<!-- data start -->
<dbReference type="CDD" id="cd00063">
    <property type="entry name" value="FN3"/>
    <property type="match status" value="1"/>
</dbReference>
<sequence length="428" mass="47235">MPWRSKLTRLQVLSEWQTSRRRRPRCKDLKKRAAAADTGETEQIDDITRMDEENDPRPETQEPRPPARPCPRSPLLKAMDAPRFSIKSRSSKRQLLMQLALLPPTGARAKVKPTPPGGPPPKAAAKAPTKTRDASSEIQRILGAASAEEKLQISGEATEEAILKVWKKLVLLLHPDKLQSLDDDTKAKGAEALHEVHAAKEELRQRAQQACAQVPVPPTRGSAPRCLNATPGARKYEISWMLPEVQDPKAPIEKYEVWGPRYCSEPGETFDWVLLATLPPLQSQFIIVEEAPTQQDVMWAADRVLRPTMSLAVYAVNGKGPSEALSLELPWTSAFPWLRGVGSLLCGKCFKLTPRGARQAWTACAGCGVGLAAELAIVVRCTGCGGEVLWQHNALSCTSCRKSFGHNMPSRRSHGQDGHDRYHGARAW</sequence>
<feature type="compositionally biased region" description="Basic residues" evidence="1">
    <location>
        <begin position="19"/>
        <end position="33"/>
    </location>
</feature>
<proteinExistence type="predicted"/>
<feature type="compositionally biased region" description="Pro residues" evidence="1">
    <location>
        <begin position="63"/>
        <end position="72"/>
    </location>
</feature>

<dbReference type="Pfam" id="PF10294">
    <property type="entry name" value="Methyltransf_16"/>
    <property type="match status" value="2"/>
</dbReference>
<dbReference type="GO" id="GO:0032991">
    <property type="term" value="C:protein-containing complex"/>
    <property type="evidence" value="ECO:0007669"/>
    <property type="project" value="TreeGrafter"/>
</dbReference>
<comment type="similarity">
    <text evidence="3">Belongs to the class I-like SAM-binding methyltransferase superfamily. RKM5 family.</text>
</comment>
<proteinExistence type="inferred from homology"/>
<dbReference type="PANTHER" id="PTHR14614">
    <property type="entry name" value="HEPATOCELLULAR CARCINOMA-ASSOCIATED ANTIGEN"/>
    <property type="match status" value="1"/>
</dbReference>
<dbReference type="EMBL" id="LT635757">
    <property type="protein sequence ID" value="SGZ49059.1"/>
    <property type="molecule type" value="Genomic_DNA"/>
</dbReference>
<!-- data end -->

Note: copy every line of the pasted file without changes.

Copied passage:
<dbReference type="CDD" id="cd00063">
    <property type="entry name" value="FN3"/>
    <property type="match status" value="1"/>
</dbReference>
<sequence length="428" mass="47235">MPWRSKLTRLQVLSEWQTSRRRRPRCKDLKKRAAAADTGETEQIDDITRMDEENDPRPETQEPRPPARPCPRSPLLKAMDAPRFSIKSRSSKRQLLMQLALLPPTGARAKVKPTPPGGPPPKAAAKAPTKTRDASSEIQRILGAASAEEKLQISGEATEEAILKVWKKLVLLLHPDKLQSLDDDTKAKGAEALHEVHAAKEELRQRAQQACAQVPVPPTRGSAPRCLNATPGARKYEISWMLPEVQDPKAPIEKYEVWGPRYCSEPGETFDWVLLATLPPLQSQFIIVEEAPTQQDVMWAADRVLRPTMSLAVYAVNGKGPSEALSLELPWTSAFPWLRGVGSLLCGKCFKLTPRGARQAWTACAGCGVGLAAELAIVVRCTGCGGEVLWQHNALSCTSCRKSFGHNMPSRRSHGQDGHDRYHGARAW</sequence>
<feature type="compositionally biased region" description="Basic residues" evidence="1">
    <location>
        <begin position="19"/>
        <end position="33"/>
    </location>
</feature>
<proteinExistence type="predicted"/>
<feature type="compositionally biased region" description="Pro residues" evidence="1">
    <location>
        <begin position="63"/>
        <end position="72"/>
    </location>
</feature>

<dbReference type="Pfam" id="PF10294">
    <property type="entry name" value="Methyltransf_16"/>
    <property type="match status" value="2"/>
</dbReference>
<dbReference type="GO" id="GO:0032991">
    <property type="term" value="C:protein-containing complex"/>
    <property type="evidence" value="ECO:0007669"/>
    <property type="project" value="TreeGrafter"/>
</dbReference>
<comment type="similarity">
    <text evidence="3">Belongs to the class I-like SAM-binding methyltransferase superfamily. RKM5 family.</text>
</comment>
<proteinExistence type="inferred from homology"/>
<dbReference type="PANTHER" id="PTHR14614">
    <property type="entry name" value="HEPATOCELLULAR CARCINOMA-ASSOCIATED ANTIGEN"/>
    <property type="match status" value="1"/>
</dbReference>
<dbReference type="EMBL" id="LT635757">
    <property type="protein sequence ID" value="SGZ49059.1"/>
    <property type="molecule type" value="Genomic_DNA"/>
</dbReference>